A new technique called “photo-induced force microscopy,” which probes the optical properties of nanomaterials by measuring the physical force imparted by light, is being tested by scientists at Rice University.
Isabell Thomann’s primary research centers on using nanoparticles and sunlight to reduce the carbon footprint of power plants. A major focus is photocatalysis, a class of processes in which light interacts with high-tech materials to drive chemical reactions.
says Thomann, an assistant professor of electrical and computer engineering, materials science, nanoengineering, and chemistry at Rice University.
Ultrafast Laser Spectroscopy
Thomann has been working to develop new tools for measuring nanomaterials since arriving at Rice in 2012. She and her team are developing an ultrafast laser spectroscopy system that can read the optical signatures of short-lived chemical processes that are relevant to artificial photosynthesis.
Thomann’s group designs light-activated nanoparticles that can capture energy from sunlight and use it to initiate chemical reactions.
[caption id="attachment_4050” align="aligncenter” width="680”] Images show the measured optical forces for an array of plasmonic gold disc pairs known as dimers that were probed by an atomic force microscopy tip. The map reveals slight differences caused by minute imperfections in the dimers. (Credit: the Thomann Group/Rice with permission from Nano Letters 2016, Articles ASAP, DOI: 10.1021/acs.nanolett.6b04245. © 2016 American Chemical Society)[/caption]
The nanocatalysts, which can be tiny rods or discs of metal or other materials, interact with light due in part to their shapes and how closely they are spaced together. Thomann says that while engineers make every effort to produce uniform particles, small imperfections still exist and can have significant consequences on performance.
In the photon-induced force microscopy experiments, Thomann’s team used a tiny tip from an atomic force microscope (AFM) to enhance the spatial resolution of measurements taken from gold nanorods and nanodiscs on glass surfaces.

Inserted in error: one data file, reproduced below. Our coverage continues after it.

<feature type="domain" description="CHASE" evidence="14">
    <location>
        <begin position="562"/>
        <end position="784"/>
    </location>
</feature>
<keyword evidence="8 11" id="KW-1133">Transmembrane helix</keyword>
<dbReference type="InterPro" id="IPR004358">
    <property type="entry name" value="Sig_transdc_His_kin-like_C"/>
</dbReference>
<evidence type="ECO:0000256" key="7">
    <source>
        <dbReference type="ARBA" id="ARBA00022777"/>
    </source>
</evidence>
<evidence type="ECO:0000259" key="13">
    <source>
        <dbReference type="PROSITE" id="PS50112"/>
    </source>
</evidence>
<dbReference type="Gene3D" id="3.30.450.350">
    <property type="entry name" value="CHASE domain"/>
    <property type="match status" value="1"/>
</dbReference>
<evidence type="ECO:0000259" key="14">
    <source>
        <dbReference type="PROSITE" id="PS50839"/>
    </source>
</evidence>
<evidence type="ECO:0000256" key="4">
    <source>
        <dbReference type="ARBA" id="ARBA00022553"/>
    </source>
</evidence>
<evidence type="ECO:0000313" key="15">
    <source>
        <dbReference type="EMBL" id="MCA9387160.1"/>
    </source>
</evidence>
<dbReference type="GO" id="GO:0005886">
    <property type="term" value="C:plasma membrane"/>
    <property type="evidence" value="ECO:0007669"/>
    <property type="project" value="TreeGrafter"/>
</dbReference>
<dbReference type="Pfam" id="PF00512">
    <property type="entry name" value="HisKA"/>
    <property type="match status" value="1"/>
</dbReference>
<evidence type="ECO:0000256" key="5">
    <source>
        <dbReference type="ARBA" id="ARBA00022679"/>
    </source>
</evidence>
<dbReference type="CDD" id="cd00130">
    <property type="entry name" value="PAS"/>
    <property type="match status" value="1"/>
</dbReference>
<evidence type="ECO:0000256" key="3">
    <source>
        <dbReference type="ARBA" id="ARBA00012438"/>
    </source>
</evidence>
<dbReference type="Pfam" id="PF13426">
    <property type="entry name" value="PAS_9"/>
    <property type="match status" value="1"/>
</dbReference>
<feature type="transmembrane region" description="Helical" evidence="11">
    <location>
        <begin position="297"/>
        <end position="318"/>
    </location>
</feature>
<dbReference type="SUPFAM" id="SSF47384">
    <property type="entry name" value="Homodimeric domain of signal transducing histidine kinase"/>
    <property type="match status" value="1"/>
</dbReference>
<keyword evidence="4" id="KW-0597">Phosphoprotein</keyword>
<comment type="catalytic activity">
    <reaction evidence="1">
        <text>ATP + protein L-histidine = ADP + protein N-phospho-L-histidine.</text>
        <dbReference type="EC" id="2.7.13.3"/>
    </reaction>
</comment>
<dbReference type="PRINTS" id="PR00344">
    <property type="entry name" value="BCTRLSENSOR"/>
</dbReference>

The rods and discs, which are smaller than the wavelength of light used to measure them, would normally be blurry in an optical microscope due to a physical property called the diffraction limit.
To better resolve the nanoparticles, and the electromagnetic interactions between them, Thomann’s group shines light at the particles and uses an AFM tip to probe how these nanoparticles act as optical nanoantennas and concentrate the light.
It turns out that measuring the force is a much more sensitive technique than trying to collect the few photons scattered off the tip.”
New Photocatalyst Materials
Thomann says the study provides theoretical understanding of how photo-induced force microscopy works and lays the groundwork for future studies of more complex photocatalyst materials her team hopes to create in the future. She credits her group’s improved understanding of the force-measuring technique to work by coauthor Xiao Yang, a Rice graduate student in the group of theoretical physicist and study coauthor Peter Nordlander.
Yang says the most difficult part of coming up with an explanation of the team’s experimental results was creating a solvable computational model that accurately described the real-world physics. For example, including the entire tip in the model made the mathematics impractical.
Yang eventually hit upon an idea, including just a portion of the tip in the model, that made the calculations both feasible and accurate.
Original Study: Photoinduced Force Mapping of Plasmonic Nanostructures
Top Image: Materialscientist CC BY-SA 3.0